It's more than embarrassing when your horse refuses to enter the show ring in front of a crowd -- it can even turn into a dangerous situation. If you're ignoring his signals, he might buck, rear or spin into another horse at the gate. Or he might make an unexpected move during competition that results in a serious accident. It's a panic act when he's focused solely on staying out of the ring.
"Sour" is a descriptor for a wide range of horse problems -- buddy sour, barn sour, gate sour, ring sour. In essence, the word sour describes a horse's negative mental reaction to a circumstance. A ring sour horse is one that either refuses to enter or shows great distaste for entering the show ring. Such a horse is often referred to as arena sour. He will misbehave as he approaches the gate or entrance as his way of telling the rider that he does not want to go into the ring.
Expert trainers Clinton Anderson and John Lyons believe that the constant pressure, stress and hard work that takes place only inside the show ring or arena makes a horse ring sour. For many horses, the inside of the arena is the only place where they have to work hard and perform under pressure, while outside of the arena they get to eat, rest and play. It doesn't take long for a horse to realize that it's much more enjoyable to stay outside of the ring, and that realization makes him ring sour.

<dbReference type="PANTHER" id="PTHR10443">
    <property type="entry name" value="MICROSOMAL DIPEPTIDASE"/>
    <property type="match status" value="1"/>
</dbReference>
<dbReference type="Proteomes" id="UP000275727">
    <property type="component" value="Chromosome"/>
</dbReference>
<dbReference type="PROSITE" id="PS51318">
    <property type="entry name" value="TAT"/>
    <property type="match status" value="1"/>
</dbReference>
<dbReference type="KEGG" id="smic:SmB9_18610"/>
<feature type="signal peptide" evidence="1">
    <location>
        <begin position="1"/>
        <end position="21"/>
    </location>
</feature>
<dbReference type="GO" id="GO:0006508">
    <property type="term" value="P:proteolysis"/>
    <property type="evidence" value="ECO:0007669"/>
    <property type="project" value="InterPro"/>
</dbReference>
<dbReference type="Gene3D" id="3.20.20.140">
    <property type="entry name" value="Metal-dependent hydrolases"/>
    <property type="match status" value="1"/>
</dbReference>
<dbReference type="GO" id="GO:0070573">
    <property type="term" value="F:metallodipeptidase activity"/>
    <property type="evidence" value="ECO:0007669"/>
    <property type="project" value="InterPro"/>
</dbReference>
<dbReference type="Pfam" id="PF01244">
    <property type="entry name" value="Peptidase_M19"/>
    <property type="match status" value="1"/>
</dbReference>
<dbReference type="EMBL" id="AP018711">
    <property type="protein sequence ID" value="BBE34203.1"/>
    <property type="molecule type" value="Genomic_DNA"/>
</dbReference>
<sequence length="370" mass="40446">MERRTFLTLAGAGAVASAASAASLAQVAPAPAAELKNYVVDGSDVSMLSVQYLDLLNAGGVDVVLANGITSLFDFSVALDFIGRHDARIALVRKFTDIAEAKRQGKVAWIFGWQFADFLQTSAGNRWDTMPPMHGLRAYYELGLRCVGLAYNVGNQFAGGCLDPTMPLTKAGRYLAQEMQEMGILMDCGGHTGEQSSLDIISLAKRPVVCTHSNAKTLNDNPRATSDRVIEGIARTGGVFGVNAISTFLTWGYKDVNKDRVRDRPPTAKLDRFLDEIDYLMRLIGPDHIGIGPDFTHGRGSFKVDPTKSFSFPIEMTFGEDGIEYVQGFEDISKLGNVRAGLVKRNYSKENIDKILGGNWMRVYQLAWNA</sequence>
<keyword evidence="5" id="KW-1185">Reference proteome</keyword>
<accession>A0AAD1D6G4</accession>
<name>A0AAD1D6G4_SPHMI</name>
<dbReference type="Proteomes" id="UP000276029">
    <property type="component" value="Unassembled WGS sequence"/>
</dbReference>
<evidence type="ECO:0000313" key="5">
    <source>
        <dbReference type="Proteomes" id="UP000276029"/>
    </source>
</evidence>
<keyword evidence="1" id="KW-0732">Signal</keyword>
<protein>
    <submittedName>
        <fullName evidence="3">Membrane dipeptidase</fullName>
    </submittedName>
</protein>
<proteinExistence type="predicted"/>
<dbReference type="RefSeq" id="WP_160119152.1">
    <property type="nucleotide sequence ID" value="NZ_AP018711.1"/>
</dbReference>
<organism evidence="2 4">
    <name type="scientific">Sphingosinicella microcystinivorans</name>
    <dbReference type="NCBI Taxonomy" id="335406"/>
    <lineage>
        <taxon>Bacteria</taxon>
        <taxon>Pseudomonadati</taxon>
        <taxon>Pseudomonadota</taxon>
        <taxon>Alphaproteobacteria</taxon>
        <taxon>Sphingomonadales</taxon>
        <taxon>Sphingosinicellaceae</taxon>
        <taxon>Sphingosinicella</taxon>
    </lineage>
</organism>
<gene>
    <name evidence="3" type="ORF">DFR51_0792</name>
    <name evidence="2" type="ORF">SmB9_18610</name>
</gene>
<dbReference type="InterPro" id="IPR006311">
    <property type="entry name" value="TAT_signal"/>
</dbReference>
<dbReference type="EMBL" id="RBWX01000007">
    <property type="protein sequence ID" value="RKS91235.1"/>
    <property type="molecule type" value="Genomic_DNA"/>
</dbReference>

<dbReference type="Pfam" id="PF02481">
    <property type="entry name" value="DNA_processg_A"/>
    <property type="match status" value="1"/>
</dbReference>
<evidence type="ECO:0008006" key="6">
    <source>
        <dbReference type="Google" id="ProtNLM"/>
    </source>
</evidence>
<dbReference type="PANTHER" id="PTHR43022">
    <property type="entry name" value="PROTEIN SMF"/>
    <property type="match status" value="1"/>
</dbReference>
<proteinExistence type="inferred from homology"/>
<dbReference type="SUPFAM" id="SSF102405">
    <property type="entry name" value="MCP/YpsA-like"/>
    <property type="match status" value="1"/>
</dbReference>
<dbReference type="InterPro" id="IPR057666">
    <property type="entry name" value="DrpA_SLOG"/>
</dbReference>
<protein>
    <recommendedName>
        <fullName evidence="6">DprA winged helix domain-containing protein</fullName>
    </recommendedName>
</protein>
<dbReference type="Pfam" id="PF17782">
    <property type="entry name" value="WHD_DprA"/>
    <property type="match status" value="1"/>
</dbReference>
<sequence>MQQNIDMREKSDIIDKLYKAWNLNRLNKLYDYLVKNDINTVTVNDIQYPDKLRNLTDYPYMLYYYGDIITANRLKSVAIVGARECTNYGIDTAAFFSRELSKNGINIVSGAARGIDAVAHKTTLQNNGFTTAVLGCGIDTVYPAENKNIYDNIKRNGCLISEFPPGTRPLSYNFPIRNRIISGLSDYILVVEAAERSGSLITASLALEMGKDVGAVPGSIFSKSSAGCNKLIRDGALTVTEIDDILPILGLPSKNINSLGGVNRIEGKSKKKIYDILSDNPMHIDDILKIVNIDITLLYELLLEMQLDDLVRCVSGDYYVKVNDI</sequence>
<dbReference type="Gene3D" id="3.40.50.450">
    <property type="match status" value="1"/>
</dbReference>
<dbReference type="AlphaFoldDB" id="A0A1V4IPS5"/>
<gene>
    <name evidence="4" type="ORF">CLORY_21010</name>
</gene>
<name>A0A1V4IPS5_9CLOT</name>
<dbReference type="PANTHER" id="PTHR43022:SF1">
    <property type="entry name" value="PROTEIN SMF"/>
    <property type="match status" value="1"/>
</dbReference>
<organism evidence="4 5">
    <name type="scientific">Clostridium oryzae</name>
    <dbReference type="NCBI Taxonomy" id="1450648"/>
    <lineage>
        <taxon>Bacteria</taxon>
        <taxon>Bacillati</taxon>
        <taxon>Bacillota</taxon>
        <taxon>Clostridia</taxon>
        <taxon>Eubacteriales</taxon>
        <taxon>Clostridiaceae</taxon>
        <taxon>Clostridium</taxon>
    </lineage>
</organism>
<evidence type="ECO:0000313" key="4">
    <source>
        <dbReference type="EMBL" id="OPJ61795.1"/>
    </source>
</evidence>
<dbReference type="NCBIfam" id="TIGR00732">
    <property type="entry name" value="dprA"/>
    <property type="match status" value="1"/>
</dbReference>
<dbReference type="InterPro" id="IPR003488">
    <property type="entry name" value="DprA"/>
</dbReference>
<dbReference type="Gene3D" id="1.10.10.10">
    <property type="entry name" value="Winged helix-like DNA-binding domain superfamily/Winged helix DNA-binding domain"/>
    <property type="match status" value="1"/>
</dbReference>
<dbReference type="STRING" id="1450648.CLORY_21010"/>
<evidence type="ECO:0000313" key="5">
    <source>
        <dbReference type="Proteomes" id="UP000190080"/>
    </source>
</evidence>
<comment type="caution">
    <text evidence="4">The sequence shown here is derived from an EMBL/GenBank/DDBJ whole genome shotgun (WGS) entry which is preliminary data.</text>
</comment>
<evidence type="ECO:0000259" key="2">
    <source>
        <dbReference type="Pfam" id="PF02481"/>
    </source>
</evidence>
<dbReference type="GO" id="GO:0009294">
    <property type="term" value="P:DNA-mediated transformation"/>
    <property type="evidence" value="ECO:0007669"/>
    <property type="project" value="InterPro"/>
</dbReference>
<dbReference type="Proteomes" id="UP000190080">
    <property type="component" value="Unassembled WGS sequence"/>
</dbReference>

It takes time, patience and consistent practice to help a horse overcome sourness. The key is to make the ring a place your horse finds pleasant. Working your horse hard outside the arena and then letting him rest and relax inside the arena is the first step. Practice inside the arena again only after he realizes it can be a pleasant, relaxing place. Vary between practice and rest inside the ring, and make sure that it isn't the only place where your horse is expected to work. Spend some time riding your horse in other places at a relaxed pace where he can enjoy himself as well, like a long trail ride, so that going for a ride becomes a positive experience for him.
Keep your horse from getting ring sour by following the steps for treating a ring sour horse from the early stages of his training: Make the work inside the arena fresh and challenging for him so that he doesn't get too bored or tired. This is accomplished by changing the routine frequently so he's never sure when he's going to have to work hard inside the arena and when he's not. Alternate between training and fun, and avoid letting your desire to compete outweigh your horse's need to feel comfortable in the ring. In the long run, your horse will compete better as your partner than as an unwilling, ring sour participant.